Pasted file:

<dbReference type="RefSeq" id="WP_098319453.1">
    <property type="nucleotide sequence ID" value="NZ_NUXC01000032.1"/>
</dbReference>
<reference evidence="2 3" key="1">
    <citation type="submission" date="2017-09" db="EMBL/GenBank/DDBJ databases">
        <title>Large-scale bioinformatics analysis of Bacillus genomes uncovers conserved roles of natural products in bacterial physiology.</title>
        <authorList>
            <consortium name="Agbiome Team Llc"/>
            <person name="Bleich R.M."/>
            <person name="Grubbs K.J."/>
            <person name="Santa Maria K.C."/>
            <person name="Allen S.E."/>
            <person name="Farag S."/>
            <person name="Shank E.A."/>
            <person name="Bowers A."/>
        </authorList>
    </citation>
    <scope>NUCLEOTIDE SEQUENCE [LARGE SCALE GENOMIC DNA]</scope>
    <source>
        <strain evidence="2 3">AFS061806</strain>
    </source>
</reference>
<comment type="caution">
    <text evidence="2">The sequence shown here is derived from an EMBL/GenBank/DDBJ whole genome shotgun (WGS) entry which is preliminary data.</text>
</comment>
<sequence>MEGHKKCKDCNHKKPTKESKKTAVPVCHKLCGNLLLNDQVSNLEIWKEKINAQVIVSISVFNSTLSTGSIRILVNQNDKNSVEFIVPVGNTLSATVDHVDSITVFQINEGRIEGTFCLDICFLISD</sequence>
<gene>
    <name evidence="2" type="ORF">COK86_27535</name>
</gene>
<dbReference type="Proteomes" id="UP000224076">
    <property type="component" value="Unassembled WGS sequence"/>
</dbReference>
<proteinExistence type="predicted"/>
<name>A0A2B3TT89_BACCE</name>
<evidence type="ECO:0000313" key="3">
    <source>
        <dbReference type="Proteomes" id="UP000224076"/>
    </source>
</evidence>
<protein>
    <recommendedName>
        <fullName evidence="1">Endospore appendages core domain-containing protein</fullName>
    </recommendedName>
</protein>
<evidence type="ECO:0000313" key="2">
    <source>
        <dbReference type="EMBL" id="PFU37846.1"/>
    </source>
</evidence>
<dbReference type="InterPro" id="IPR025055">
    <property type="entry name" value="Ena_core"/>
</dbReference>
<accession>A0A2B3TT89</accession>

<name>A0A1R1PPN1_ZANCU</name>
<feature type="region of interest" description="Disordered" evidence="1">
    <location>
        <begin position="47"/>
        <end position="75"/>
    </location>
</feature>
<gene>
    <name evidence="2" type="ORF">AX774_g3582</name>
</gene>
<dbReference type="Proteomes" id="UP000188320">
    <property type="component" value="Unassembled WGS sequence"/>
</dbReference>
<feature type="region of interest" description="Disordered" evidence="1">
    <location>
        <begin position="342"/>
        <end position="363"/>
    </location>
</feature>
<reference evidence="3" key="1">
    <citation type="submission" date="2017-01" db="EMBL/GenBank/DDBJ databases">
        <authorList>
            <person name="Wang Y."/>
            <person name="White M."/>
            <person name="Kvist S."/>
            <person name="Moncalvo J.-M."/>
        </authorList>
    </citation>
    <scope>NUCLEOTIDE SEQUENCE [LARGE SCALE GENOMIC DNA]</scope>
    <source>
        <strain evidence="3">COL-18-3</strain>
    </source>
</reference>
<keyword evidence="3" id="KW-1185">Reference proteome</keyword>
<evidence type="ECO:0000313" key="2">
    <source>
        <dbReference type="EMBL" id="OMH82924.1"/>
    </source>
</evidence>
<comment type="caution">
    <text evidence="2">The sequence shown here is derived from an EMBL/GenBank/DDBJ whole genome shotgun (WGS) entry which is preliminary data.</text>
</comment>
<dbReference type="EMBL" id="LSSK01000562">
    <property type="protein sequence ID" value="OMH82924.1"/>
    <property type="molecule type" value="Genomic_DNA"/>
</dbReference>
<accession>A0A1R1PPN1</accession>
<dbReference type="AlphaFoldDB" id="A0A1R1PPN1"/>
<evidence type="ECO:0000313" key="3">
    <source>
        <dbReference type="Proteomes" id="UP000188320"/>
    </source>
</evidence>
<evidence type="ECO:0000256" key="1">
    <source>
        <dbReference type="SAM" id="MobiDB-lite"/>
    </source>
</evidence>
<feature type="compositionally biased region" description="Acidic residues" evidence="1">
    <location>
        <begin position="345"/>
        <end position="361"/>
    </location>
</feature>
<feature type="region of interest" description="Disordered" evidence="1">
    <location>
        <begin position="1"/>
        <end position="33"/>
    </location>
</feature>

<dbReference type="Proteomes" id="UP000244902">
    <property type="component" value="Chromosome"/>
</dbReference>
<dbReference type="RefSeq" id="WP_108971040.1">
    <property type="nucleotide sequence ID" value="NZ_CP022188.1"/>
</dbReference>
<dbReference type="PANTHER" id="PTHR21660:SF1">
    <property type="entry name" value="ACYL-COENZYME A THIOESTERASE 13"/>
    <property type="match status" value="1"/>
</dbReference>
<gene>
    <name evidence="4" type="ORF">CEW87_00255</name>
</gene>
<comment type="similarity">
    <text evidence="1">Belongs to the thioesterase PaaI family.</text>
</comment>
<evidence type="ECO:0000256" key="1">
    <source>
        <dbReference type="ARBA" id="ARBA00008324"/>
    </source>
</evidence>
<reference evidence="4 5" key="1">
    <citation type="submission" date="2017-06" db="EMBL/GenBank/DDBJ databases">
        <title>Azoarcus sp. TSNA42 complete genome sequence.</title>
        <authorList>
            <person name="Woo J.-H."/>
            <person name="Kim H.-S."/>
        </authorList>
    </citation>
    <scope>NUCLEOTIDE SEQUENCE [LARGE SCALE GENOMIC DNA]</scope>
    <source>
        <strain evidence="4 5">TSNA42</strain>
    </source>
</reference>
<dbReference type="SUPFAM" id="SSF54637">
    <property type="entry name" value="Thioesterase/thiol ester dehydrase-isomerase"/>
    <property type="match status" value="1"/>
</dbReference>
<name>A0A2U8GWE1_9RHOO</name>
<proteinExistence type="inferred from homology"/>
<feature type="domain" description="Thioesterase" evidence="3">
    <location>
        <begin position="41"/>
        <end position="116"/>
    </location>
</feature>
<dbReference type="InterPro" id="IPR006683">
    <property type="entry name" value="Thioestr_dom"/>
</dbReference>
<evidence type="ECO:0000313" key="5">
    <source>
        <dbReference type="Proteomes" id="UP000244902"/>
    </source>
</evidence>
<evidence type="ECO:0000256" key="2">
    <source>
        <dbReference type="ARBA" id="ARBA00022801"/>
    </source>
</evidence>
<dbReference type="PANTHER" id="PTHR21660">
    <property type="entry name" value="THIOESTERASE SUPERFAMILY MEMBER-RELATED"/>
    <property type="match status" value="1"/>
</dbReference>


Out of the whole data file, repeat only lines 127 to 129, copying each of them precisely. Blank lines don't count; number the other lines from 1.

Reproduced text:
<dbReference type="RefSeq" id="WP_108971040.1">
    <property type="nucleotide sequence ID" value="NZ_CP022188.1"/>
</dbReference>